Besides this key challenge, the complaint about slow development cycles appears a rather minor challenge. “Development cycles are slow – usually measured in quarters or years,” says, for example, Jedidiah Yueh, founder and CEO of Delphix. “Tech giants, on the other hand, release new software thousands of times a year.” Looking at the upgrade cycles and months of testing before new software goes live in the financial industry certainly puts this into perspective. The update cycle of an eCommerce website is simply not comparable with the update rhythm of core applications of a corporate IT. Nevertheless, it is true that DevOps and the like are also becoming increasingly common in the mainframe environment.

Conclusion and outlook: The Future of the Mainframe

The continuing high relevance of the mainframe (despite all prophecies of doom) has, of course, good reasons; and these reasons are foreseeably also valid for the future, which gives the mainframe – so much should be revealed in advance – a positive prognosis for the future. Let’s take a look at this in detail.

First, the mainframe has – as I pointed out above – continuously defended its lead in the efficient processing of large amounts of data; it is plausible to assume that it will continue to do so in future.

Second, despite the aforementioned issue around legacy software in COBOL, the following is true: the mainframe is gradually adapting to new use cases and modern technologies. The mainframe can be used for Artificial Intelligence (e.g. Tensorflow), for Blockchain. You can use mainframe operating systems like z/OS on the mainframe, but also Linux. Mainframes can also run Docker containers. Applications like Red Hat OpenShift and other open source applications are available on mainframes. Development is also possible with modern open source languages such as Apache SparkML, Python and Scala – as well as JavaScript or C++. This makes the mainframe more attractive to young programmers.

Third, the mainframe and mainframe application form the core of IT and business processes in numerous companies that have grown over decades and have enormous complexity. “We like to say that the mainframe, legacy, or back-office applications hold an accumulation of 30 to 40 years of business process and regulatory compliance evolution that is nearly impossible to replace,” said Lenley Hensarling, who is the chief strategy officer at Aerospike. “Why would you? Put your money into driving new capabilities that tie into those systems and add real value in terms of customer satisfaction, customer understanding, and increased efficiency in sales, supply chain, and product innovation.”.

Fourth, the trend in sales as well as the analysts’ forecast suggest that the mainframe has by no means been sidelined. Following the launch of the new IBM z15 mainframe model in September 2019, IBM reported revenue growth in the order of 60% for subsequent quarters. And Gartner predicted that installed mainframe capacity will even increase in the coming years. John McKenny, senior vice president and general manager at BMC, illustrated these numbers with a customer example: “One of our customers in the financial services industry shifted their mainframe outlook from cost reduction to creating a long-term strategy for the mainframe. Realizing the platform’s strength in resiliency, they added a new mainframe for their environment and expanded overall capacity to handle their business-critical applications, while leveraging the cloud to support their front-end applications.”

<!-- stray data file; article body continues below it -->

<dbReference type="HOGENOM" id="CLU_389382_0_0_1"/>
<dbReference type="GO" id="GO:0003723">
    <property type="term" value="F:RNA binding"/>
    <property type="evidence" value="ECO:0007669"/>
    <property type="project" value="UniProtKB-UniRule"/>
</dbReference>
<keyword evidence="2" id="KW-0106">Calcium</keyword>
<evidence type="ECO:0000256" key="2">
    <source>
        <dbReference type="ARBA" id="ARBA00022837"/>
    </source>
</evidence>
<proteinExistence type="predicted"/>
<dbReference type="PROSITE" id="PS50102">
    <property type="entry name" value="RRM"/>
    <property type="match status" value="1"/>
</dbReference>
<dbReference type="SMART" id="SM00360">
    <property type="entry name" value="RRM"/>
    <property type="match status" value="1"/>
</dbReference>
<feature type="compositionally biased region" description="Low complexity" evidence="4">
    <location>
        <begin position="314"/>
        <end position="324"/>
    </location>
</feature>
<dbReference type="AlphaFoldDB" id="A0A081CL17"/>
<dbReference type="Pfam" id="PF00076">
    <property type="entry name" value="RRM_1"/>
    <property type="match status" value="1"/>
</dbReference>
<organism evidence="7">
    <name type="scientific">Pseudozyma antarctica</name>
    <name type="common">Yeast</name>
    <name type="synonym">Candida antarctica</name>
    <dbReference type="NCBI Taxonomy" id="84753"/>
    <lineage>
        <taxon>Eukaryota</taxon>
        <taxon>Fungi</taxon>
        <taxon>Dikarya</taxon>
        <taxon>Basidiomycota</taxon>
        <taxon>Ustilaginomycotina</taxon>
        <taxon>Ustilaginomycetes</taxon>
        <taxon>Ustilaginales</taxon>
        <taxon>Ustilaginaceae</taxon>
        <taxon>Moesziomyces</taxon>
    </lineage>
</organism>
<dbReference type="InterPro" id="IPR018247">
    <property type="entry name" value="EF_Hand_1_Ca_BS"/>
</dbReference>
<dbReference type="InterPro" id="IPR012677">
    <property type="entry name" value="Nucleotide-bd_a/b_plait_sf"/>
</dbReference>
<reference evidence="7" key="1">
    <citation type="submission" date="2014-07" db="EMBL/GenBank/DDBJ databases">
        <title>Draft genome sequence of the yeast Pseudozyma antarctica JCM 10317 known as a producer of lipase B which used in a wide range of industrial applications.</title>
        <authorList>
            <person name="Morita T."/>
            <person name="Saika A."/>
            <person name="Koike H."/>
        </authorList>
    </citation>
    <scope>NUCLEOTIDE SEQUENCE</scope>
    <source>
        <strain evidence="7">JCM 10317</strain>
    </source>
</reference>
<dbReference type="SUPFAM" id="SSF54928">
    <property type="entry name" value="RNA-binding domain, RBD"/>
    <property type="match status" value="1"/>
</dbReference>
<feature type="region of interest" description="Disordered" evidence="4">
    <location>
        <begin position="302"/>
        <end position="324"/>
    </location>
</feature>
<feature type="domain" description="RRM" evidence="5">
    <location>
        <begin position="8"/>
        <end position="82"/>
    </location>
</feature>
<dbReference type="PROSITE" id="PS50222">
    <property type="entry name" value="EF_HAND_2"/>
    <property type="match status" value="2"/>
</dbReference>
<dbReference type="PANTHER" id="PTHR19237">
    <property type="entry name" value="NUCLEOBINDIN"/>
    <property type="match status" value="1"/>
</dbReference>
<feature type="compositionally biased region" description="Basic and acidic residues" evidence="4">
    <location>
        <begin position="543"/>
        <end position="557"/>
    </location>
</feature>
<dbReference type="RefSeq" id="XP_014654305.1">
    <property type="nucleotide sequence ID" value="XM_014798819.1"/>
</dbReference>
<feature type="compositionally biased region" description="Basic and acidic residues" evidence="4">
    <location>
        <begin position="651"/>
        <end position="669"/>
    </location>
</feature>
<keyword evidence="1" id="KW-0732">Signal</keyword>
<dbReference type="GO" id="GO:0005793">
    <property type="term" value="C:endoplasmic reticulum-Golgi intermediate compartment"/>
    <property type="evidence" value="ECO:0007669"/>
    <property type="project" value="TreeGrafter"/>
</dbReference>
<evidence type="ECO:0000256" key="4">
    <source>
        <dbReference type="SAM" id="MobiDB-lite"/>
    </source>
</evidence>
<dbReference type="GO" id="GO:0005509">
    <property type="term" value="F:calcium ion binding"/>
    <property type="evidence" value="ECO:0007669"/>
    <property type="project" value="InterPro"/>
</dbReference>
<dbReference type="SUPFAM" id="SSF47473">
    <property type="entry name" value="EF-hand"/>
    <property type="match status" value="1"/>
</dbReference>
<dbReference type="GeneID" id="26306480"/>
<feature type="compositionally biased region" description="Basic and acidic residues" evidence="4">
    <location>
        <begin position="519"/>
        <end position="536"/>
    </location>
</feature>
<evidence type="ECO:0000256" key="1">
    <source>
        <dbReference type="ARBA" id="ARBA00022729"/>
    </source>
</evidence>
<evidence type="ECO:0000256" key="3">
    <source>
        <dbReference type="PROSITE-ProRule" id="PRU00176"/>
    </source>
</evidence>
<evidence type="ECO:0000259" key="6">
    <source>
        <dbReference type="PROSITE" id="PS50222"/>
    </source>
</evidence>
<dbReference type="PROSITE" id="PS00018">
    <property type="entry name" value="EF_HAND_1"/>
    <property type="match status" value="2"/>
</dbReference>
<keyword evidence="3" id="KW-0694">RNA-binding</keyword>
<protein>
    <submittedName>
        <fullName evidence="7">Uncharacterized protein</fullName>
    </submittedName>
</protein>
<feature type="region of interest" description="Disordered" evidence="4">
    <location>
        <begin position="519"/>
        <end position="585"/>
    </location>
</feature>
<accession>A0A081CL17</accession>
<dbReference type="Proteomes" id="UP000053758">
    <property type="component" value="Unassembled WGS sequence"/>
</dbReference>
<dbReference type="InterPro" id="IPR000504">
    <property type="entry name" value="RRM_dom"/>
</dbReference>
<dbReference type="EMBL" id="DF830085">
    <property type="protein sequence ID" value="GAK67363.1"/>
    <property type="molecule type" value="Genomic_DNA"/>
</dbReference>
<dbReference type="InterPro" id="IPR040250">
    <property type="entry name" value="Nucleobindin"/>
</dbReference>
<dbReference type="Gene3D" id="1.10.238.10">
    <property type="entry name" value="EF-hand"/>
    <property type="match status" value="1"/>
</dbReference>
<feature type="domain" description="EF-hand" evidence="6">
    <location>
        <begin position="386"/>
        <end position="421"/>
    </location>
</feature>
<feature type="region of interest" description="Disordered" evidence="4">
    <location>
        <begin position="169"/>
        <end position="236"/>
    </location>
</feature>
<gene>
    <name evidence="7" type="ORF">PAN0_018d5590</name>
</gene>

Whoever asks the question about the future of the mainframe will also make the following observation: The future of IT infrastructure is hybrid. Companies will not exclusively run software on-premise, nor will they push all applications to the cloud; companies will also use different cloud providers in parallel (hybrid cloud strategy). Public cloud providers such as AWS are also gearing up for this hybrid future, with offerings such as AWS Outpost. This also means that the mainframe will continue to handle select IT workloads (transaction processing, blockchain, machine learning, etc.) in addition to client-server technology.

The bottom line is that no one can predict the future of the mainframe, the world of technology is too dynamic for that; and this caution in predicting the future should not be applied to mainframe technology alone. However, in view of the assessment of numerous experts and observers, one may state: The mainframe will remain part of the IT infrastructure in many large enterprises (at least) for the next decade.


The author is a manager in the software industry with international expertise: Authorized officer at one of the large consulting firms - Responsible for setting up an IT development center at the Bangalore offshore location - Director M&A at a software company in Berlin.